Deputy Prime Minister and Justice Secretary Dominic Raab said "lives and families" had been destroyed by "those who encourage vulnerable internet users to self-harm".

"Our changes will ensure the full force of the law applies to those callous and reckless individuals who try to manipulate the vulnerable online in this way," Mr Raab said.
Newsletter

Related Articles

London Daily
0:00
0:00
Close
Public Uptake of AI Tools Remains Limited
New Tax Rules on Second Homes in the UK to Address Housing Crisis
Can Europe Transition to a War Economy?
France Implements Stricter Airbnb Regulations
Upcoming Pandemic Inevitable, Warns Former UK Chief Scientific Advisor
British Tourists Assaulted by Bouncers in Pattaya, Thailand
Facebook Delays Removal of Fake Account Exploiting TikTok Star
Billionaire Non-Domicile Flees UK Amid Tax Law Changes
Theresa May Admits Mistakes Over Immigration Policies
Nicki Minaj's Manchester Concert Canceled After Amsterdam Arrest
UK Conservative Party Proposes Mandatory National Service at 18
Kate Middleton's Public Absence Throughout 2024
Asylum Seekers Arriving In UK by Sea Exceed 10,000 This Year
UK Criticizes ICJ Order on Israel's Rafah Assault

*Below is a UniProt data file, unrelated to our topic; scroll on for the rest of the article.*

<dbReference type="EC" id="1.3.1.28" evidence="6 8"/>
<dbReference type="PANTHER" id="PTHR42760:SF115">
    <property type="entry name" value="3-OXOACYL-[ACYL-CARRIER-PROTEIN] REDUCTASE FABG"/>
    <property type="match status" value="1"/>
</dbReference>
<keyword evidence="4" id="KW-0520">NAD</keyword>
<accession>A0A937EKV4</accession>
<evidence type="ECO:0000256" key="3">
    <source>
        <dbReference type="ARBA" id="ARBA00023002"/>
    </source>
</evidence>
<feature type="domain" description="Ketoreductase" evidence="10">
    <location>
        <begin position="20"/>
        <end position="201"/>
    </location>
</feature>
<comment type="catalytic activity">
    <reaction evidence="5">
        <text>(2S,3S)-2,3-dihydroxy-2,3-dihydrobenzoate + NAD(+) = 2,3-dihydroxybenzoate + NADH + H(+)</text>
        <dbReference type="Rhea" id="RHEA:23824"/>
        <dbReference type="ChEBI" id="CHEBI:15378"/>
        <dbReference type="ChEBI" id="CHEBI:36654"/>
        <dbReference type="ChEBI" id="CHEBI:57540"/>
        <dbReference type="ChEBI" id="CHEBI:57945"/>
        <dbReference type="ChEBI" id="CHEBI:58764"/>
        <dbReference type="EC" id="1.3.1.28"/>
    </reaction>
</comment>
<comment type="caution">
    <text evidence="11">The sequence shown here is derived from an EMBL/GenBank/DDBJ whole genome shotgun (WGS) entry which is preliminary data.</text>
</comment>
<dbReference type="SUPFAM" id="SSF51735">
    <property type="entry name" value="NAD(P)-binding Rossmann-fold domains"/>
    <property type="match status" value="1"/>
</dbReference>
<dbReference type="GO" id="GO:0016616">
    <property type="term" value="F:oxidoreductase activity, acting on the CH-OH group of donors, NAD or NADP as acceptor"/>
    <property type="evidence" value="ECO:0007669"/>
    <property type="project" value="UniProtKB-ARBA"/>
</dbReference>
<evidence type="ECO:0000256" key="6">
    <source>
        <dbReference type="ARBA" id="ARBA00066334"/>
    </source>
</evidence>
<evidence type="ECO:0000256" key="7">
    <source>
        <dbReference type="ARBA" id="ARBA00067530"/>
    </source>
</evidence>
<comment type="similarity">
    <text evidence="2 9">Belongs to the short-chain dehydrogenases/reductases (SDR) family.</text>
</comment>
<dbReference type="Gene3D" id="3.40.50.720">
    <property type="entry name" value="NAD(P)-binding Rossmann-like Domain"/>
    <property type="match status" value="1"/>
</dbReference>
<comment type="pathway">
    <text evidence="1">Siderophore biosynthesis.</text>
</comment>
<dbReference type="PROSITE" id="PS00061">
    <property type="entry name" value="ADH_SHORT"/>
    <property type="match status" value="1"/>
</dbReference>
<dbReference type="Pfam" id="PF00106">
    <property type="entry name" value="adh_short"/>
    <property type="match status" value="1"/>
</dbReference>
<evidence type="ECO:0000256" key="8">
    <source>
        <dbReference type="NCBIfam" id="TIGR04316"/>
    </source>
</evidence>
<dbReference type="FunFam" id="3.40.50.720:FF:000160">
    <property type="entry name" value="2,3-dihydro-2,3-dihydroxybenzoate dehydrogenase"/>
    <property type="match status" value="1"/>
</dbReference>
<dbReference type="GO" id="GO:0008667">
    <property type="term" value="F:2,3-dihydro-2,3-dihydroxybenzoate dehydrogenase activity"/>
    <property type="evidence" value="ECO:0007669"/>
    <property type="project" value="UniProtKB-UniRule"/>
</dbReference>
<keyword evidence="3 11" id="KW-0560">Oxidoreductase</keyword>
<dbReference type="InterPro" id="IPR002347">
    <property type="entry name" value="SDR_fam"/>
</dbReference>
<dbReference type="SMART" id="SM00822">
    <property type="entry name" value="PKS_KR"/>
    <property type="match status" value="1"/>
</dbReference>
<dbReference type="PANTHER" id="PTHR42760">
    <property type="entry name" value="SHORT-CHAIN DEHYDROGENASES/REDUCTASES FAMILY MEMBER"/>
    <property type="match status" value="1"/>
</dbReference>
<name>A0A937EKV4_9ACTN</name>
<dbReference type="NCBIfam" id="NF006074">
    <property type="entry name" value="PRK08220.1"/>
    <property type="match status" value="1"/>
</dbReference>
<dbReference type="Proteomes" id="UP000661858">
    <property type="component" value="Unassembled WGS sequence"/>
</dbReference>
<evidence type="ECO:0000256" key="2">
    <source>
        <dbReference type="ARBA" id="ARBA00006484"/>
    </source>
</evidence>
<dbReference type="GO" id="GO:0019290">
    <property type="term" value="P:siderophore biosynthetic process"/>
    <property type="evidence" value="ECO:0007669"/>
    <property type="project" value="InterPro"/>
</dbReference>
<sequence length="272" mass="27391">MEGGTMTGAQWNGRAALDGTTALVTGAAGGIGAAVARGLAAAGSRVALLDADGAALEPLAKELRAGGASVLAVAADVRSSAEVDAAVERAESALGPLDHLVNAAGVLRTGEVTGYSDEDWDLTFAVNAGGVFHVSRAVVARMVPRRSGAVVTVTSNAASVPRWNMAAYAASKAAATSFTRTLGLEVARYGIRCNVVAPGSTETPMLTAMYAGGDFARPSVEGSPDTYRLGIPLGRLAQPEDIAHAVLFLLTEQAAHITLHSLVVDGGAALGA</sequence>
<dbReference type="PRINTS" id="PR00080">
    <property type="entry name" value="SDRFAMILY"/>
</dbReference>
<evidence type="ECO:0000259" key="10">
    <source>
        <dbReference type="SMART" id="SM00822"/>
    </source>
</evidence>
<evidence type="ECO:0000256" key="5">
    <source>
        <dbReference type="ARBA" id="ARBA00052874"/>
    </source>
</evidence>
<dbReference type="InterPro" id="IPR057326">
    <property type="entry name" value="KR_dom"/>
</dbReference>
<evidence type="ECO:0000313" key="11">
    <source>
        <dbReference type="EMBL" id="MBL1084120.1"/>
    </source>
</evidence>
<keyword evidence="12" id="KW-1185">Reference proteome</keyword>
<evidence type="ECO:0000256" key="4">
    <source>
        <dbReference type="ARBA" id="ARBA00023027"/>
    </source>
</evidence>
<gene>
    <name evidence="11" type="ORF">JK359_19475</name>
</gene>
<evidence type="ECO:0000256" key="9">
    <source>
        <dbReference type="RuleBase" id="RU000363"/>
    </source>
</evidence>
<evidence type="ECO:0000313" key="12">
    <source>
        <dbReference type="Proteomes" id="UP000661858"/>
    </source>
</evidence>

Ukraine's Fight Against Corruption Gains Ground Amid War
Czech President Petr Pavel Injured in Motorcycle Accident
Record Number of Abortions in England and Wales
Paul McCartney Honours Bruce Springsteen at Ivor Novello Awards
US and UK to Reject ICJ Ruling on Israel's Rafah Offensive
World Court Orders Immediate Halt to Israeli Offensive in Gaza
Understanding FLiRT COVID Variants and Their Impact
Baltic NATO Members to Construct 'Drone Wall'
Global Life Expectancy Dropped By 2 Years Due To COVID-19
Macron Halts New Caledonia Voting Reform After Riots
Rishi Sunak Shelves Rwanda and Smoking Policies Ahead of Election
US Refuses World Court Jurisdiction
China Conducts Surprise Military Drills Around Taiwan
Grim Polls Predict Major Loss for PM Rishi Sunak
Rishi Sunak's Campaign for UK Election: Key Issues Highlighted
German Property Crisis Worsens as Foreign Investment Declines
Princess of Wales's Taskforce Calls for Business Investment in Early Childhood
Campaign Groups Condemn UK Report on Protests
Former Royal Marine Charged with Espionage Found Dead
Australian PM Calls for Julian Assange's Freedom
ICC Seeks Arrest Warrants for Israeli and Hamas Leaders
UK's Infected Blood Scandal: Conclusion Nears After Seven Years
Julian Assange Granted Right to Challenge US Extradition
Congo Army Thwarts Attempted Coup Involving Americans and a British Citizen
Ireland's Homeless Gain Voting Rights
Blinken orders crackdown on Israel-Hamas leaks
Julian Assange Faces US Extradition: Key Facts
Jacob Zuma Takes Campaign to ANC Stronghold Soweto
Attempted Assassination of Slovakia PM Robert Fico: Investigation Ongoing
What Happens If an Iranian President Dies in Office?
Spain Recalls Ambassador After Argentina President's Remarks
Rishi Sunak Faces Cabinet Backlash Over Proposed Changes to Foreign Student Visas
Rwanda Denies Entry to Human Rights Researcher
Iranian President Ebrahim Raisi Reportedly Killed in Helicopter Crash
Blue Origin Resumes Space Tourism with 90-Year-Old Ed Dwight
Rishi Sunak and Wife Akshata Murty Wealthier Than King Charles
×